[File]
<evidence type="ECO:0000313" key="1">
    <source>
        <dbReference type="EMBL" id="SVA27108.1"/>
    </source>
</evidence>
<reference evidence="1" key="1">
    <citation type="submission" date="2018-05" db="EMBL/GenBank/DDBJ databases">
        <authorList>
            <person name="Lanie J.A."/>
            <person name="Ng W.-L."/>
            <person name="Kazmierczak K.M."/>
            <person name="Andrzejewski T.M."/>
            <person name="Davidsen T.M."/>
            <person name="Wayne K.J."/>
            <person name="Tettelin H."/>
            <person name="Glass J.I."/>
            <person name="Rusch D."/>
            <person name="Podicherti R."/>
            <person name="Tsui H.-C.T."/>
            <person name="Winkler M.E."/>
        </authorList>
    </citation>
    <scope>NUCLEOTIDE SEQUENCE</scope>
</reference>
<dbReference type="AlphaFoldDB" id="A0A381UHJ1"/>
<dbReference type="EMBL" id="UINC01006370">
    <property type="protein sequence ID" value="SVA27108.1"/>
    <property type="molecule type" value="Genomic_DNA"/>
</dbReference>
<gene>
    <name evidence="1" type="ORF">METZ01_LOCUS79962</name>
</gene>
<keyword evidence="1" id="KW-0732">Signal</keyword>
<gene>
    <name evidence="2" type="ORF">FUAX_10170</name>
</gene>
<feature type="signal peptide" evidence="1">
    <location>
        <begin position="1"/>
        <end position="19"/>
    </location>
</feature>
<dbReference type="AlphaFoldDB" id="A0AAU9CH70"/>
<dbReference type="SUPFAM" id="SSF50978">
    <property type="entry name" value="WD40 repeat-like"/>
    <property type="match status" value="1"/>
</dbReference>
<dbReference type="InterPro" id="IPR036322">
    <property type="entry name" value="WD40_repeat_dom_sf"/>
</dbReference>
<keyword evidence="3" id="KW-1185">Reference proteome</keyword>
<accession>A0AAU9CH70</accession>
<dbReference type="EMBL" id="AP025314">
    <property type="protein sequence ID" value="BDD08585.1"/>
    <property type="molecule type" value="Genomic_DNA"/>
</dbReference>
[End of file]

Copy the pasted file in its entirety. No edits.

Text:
<evidence type="ECO:0000313" key="1">
    <source>
        <dbReference type="EMBL" id="SVA27108.1"/>
    </source>
</evidence>
<reference evidence="1" key="1">
    <citation type="submission" date="2018-05" db="EMBL/GenBank/DDBJ databases">
        <authorList>
            <person name="Lanie J.A."/>
            <person name="Ng W.-L."/>
            <person name="Kazmierczak K.M."/>
            <person name="Andrzejewski T.M."/>
            <person name="Davidsen T.M."/>
            <person name="Wayne K.J."/>
            <person name="Tettelin H."/>
            <person name="Glass J.I."/>
            <person name="Rusch D."/>
            <person name="Podicherti R."/>
            <person name="Tsui H.-C.T."/>
            <person name="Winkler M.E."/>
        </authorList>
    </citation>
    <scope>NUCLEOTIDE SEQUENCE</scope>
</reference>
<dbReference type="AlphaFoldDB" id="A0A381UHJ1"/>
<dbReference type="EMBL" id="UINC01006370">
    <property type="protein sequence ID" value="SVA27108.1"/>
    <property type="molecule type" value="Genomic_DNA"/>
</dbReference>
<gene>
    <name evidence="1" type="ORF">METZ01_LOCUS79962</name>
</gene>
<keyword evidence="1" id="KW-0732">Signal</keyword>
<gene>
    <name evidence="2" type="ORF">FUAX_10170</name>
</gene>
<feature type="signal peptide" evidence="1">
    <location>
        <begin position="1"/>
        <end position="19"/>
    </location>
</feature>
<dbReference type="AlphaFoldDB" id="A0AAU9CH70"/>
<dbReference type="SUPFAM" id="SSF50978">
    <property type="entry name" value="WD40 repeat-like"/>
    <property type="match status" value="1"/>
</dbReference>
<dbReference type="InterPro" id="IPR036322">
    <property type="entry name" value="WD40_repeat_dom_sf"/>
</dbReference>
<keyword evidence="3" id="KW-1185">Reference proteome</keyword>
<accession>A0AAU9CH70</accession>
<dbReference type="EMBL" id="AP025314">
    <property type="protein sequence ID" value="BDD08585.1"/>
    <property type="molecule type" value="Genomic_DNA"/>
</dbReference>